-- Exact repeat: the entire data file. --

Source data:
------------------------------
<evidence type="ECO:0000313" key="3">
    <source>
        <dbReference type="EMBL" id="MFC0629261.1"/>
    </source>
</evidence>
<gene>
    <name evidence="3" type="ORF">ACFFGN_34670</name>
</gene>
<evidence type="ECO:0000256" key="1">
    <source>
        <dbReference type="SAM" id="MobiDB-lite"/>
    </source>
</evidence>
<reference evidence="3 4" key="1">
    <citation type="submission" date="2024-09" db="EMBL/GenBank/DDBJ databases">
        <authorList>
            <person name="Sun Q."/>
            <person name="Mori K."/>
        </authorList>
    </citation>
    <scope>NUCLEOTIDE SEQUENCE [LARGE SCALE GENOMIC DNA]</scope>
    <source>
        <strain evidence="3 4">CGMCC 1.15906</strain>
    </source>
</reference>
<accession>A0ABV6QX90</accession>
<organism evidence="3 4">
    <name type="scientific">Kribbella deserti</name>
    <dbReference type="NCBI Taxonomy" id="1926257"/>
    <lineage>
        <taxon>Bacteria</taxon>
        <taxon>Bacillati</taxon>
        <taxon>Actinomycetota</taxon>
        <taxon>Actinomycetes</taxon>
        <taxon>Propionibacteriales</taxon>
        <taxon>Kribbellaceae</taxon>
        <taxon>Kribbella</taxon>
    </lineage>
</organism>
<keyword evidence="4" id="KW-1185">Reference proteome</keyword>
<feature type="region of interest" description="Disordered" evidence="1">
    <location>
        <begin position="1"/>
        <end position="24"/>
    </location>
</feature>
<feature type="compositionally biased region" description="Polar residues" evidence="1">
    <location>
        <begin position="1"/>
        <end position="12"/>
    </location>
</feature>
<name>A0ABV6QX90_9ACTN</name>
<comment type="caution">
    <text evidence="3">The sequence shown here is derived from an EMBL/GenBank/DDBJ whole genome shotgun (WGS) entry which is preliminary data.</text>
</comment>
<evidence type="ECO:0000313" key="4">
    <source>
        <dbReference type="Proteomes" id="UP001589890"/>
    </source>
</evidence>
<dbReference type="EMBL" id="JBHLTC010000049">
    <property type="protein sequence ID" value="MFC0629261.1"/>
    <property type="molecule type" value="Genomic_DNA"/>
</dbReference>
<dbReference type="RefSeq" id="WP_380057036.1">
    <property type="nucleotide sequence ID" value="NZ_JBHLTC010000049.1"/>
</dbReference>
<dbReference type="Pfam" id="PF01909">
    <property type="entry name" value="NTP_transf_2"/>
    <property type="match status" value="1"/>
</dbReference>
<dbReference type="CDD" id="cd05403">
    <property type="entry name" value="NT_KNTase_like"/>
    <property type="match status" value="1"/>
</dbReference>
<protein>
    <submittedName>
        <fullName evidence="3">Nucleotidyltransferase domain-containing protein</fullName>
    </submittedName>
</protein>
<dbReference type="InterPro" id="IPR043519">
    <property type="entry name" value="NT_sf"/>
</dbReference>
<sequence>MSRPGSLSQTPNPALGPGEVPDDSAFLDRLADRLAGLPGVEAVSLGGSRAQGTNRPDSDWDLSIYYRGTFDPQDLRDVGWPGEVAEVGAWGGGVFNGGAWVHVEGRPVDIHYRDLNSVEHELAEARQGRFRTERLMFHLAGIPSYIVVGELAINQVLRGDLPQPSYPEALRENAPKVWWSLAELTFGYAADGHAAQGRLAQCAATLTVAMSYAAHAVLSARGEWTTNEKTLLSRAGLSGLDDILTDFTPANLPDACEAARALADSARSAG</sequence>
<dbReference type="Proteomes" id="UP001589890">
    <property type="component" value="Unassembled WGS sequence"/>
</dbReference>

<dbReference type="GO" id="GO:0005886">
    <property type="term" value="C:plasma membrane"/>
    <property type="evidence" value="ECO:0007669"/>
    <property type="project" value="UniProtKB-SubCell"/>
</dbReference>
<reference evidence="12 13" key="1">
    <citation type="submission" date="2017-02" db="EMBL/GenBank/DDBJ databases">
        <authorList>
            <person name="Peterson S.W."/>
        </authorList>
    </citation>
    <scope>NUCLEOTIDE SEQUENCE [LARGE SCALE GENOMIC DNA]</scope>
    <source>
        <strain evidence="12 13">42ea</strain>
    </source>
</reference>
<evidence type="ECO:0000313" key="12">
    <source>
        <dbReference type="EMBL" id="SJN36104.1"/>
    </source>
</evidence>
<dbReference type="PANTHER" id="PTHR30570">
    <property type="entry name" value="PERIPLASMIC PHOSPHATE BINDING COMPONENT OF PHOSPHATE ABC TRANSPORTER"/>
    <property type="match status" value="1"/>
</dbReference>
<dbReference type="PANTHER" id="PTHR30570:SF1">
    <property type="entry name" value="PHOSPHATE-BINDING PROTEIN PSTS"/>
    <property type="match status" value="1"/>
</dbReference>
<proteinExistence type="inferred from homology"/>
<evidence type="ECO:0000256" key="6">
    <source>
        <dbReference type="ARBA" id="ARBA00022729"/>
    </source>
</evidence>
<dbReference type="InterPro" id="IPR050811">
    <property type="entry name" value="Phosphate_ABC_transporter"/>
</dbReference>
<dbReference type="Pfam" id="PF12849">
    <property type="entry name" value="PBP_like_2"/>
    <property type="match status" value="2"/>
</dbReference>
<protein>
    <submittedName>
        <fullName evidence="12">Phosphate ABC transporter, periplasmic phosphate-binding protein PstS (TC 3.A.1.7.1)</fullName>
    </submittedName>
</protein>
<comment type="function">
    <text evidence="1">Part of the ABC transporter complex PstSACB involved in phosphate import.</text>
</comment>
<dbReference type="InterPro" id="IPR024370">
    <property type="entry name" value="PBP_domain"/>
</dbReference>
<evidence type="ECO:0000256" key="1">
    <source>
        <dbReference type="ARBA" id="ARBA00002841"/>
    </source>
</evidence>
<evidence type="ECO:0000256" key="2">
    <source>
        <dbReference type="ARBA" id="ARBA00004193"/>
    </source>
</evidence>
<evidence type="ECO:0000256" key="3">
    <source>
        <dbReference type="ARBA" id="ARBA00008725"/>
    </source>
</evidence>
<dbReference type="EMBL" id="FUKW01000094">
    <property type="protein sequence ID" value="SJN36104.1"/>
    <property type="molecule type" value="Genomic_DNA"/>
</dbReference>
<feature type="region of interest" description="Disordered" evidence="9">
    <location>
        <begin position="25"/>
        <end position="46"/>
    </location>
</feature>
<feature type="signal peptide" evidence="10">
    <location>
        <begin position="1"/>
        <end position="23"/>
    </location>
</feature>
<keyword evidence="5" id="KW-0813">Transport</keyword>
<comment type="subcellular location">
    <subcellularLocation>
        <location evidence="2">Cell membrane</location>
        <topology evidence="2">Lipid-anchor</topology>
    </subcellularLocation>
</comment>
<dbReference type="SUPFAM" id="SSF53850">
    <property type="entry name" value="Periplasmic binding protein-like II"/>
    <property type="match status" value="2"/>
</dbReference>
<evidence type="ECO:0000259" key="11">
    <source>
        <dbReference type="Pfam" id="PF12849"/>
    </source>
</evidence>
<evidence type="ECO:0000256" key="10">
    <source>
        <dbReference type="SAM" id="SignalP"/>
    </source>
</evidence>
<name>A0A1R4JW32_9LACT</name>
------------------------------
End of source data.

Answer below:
<evidence type="ECO:0000313" key="3">
    <source>
        <dbReference type="EMBL" id="MFC0629261.1"/>
    </source>
</evidence>
<gene>
    <name evidence="3" type="ORF">ACFFGN_34670</name>
</gene>
<evidence type="ECO:0000256" key="1">
    <source>
        <dbReference type="SAM" id="MobiDB-lite"/>
    </source>
</evidence>
<reference evidence="3 4" key="1">
    <citation type="submission" date="2024-09" db="EMBL/GenBank/DDBJ databases">
        <authorList>
            <person name="Sun Q."/>
            <person name="Mori K."/>
        </authorList>
    </citation>
    <scope>NUCLEOTIDE SEQUENCE [LARGE SCALE GENOMIC DNA]</scope>
    <source>
        <strain evidence="3 4">CGMCC 1.15906</strain>
    </source>
</reference>
<accession>A0ABV6QX90</accession>
<organism evidence="3 4">
    <name type="scientific">Kribbella deserti</name>
    <dbReference type="NCBI Taxonomy" id="1926257"/>
    <lineage>
        <taxon>Bacteria</taxon>
        <taxon>Bacillati</taxon>
        <taxon>Actinomycetota</taxon>
        <taxon>Actinomycetes</taxon>
        <taxon>Propionibacteriales</taxon>
        <taxon>Kribbellaceae</taxon>
        <taxon>Kribbella</taxon>
    </lineage>
</organism>
<keyword evidence="4" id="KW-1185">Reference proteome</keyword>
<feature type="region of interest" description="Disordered" evidence="1">
    <location>
        <begin position="1"/>
        <end position="24"/>
    </location>
</feature>
<feature type="compositionally biased region" description="Polar residues" evidence="1">
    <location>
        <begin position="1"/>
        <end position="12"/>
    </location>
</feature>
<name>A0ABV6QX90_9ACTN</name>
<comment type="caution">
    <text evidence="3">The sequence shown here is derived from an EMBL/GenBank/DDBJ whole genome shotgun (WGS) entry which is preliminary data.</text>
</comment>
<evidence type="ECO:0000313" key="4">
    <source>
        <dbReference type="Proteomes" id="UP001589890"/>
    </source>
</evidence>
<dbReference type="EMBL" id="JBHLTC010000049">
    <property type="protein sequence ID" value="MFC0629261.1"/>
    <property type="molecule type" value="Genomic_DNA"/>
</dbReference>
<dbReference type="RefSeq" id="WP_380057036.1">
    <property type="nucleotide sequence ID" value="NZ_JBHLTC010000049.1"/>
</dbReference>
<dbReference type="Pfam" id="PF01909">
    <property type="entry name" value="NTP_transf_2"/>
    <property type="match status" value="1"/>
</dbReference>
<dbReference type="CDD" id="cd05403">
    <property type="entry name" value="NT_KNTase_like"/>
    <property type="match status" value="1"/>
</dbReference>
<protein>
    <submittedName>
        <fullName evidence="3">Nucleotidyltransferase domain-containing protein</fullName>
    </submittedName>
</protein>
<dbReference type="InterPro" id="IPR043519">
    <property type="entry name" value="NT_sf"/>
</dbReference>
<sequence>MSRPGSLSQTPNPALGPGEVPDDSAFLDRLADRLAGLPGVEAVSLGGSRAQGTNRPDSDWDLSIYYRGTFDPQDLRDVGWPGEVAEVGAWGGGVFNGGAWVHVEGRPVDIHYRDLNSVEHELAEARQGRFRTERLMFHLAGIPSYIVVGELAINQVLRGDLPQPSYPEALRENAPKVWWSLAELTFGYAADGHAAQGRLAQCAATLTVAMSYAAHAVLSARGEWTTNEKTLLSRAGLSGLDDILTDFTPANLPDACEAARALADSARSAG</sequence>
<dbReference type="Proteomes" id="UP001589890">
    <property type="component" value="Unassembled WGS sequence"/>
</dbReference>

<dbReference type="GO" id="GO:0005886">
    <property type="term" value="C:plasma membrane"/>
    <property type="evidence" value="ECO:0007669"/>
    <property type="project" value="UniProtKB-SubCell"/>
</dbReference>
<reference evidence="12 13" key="1">
    <citation type="submission" date="2017-02" db="EMBL/GenBank/DDBJ databases">
        <authorList>
            <person name="Peterson S.W."/>
        </authorList>
    </citation>
    <scope>NUCLEOTIDE SEQUENCE [LARGE SCALE GENOMIC DNA]</scope>
    <source>
        <strain evidence="12 13">42ea</strain>
    </source>
</reference>
<evidence type="ECO:0000313" key="12">
    <source>
        <dbReference type="EMBL" id="SJN36104.1"/>
    </source>
</evidence>
<dbReference type="PANTHER" id="PTHR30570">
    <property type="entry name" value="PERIPLASMIC PHOSPHATE BINDING COMPONENT OF PHOSPHATE ABC TRANSPORTER"/>
    <property type="match status" value="1"/>
</dbReference>
<dbReference type="PANTHER" id="PTHR30570:SF1">
    <property type="entry name" value="PHOSPHATE-BINDING PROTEIN PSTS"/>
    <property type="match status" value="1"/>
</dbReference>
<proteinExistence type="inferred from homology"/>
<evidence type="ECO:0000256" key="6">
    <source>
        <dbReference type="ARBA" id="ARBA00022729"/>
    </source>
</evidence>
<dbReference type="InterPro" id="IPR050811">
    <property type="entry name" value="Phosphate_ABC_transporter"/>
</dbReference>
<dbReference type="Pfam" id="PF12849">
    <property type="entry name" value="PBP_like_2"/>
    <property type="match status" value="2"/>
</dbReference>
<protein>
    <submittedName>
        <fullName evidence="12">Phosphate ABC transporter, periplasmic phosphate-binding protein PstS (TC 3.A.1.7.1)</fullName>
    </submittedName>
</protein>
<comment type="function">
    <text evidence="1">Part of the ABC transporter complex PstSACB involved in phosphate import.</text>
</comment>
<dbReference type="InterPro" id="IPR024370">
    <property type="entry name" value="PBP_domain"/>
</dbReference>
<evidence type="ECO:0000256" key="1">
    <source>
        <dbReference type="ARBA" id="ARBA00002841"/>
    </source>
</evidence>
<evidence type="ECO:0000256" key="2">
    <source>
        <dbReference type="ARBA" id="ARBA00004193"/>
    </source>
</evidence>
<evidence type="ECO:0000256" key="3">
    <source>
        <dbReference type="ARBA" id="ARBA00008725"/>
    </source>
</evidence>
<dbReference type="EMBL" id="FUKW01000094">
    <property type="protein sequence ID" value="SJN36104.1"/>
    <property type="molecule type" value="Genomic_DNA"/>
</dbReference>
<feature type="region of interest" description="Disordered" evidence="9">
    <location>
        <begin position="25"/>
        <end position="46"/>
    </location>
</feature>
<feature type="signal peptide" evidence="10">
    <location>
        <begin position="1"/>
        <end position="23"/>
    </location>
</feature>
<keyword evidence="5" id="KW-0813">Transport</keyword>
<comment type="subcellular location">
    <subcellularLocation>
        <location evidence="2">Cell membrane</location>
        <topology evidence="2">Lipid-anchor</topology>
    </subcellularLocation>
</comment>
<dbReference type="SUPFAM" id="SSF53850">
    <property type="entry name" value="Periplasmic binding protein-like II"/>
    <property type="match status" value="2"/>
</dbReference>
<evidence type="ECO:0000259" key="11">
    <source>
        <dbReference type="Pfam" id="PF12849"/>
    </source>
</evidence>
<evidence type="ECO:0000256" key="10">
    <source>
        <dbReference type="SAM" id="SignalP"/>
    </source>
</evidence>
<name>A0A1R4JW32_9LACT</name>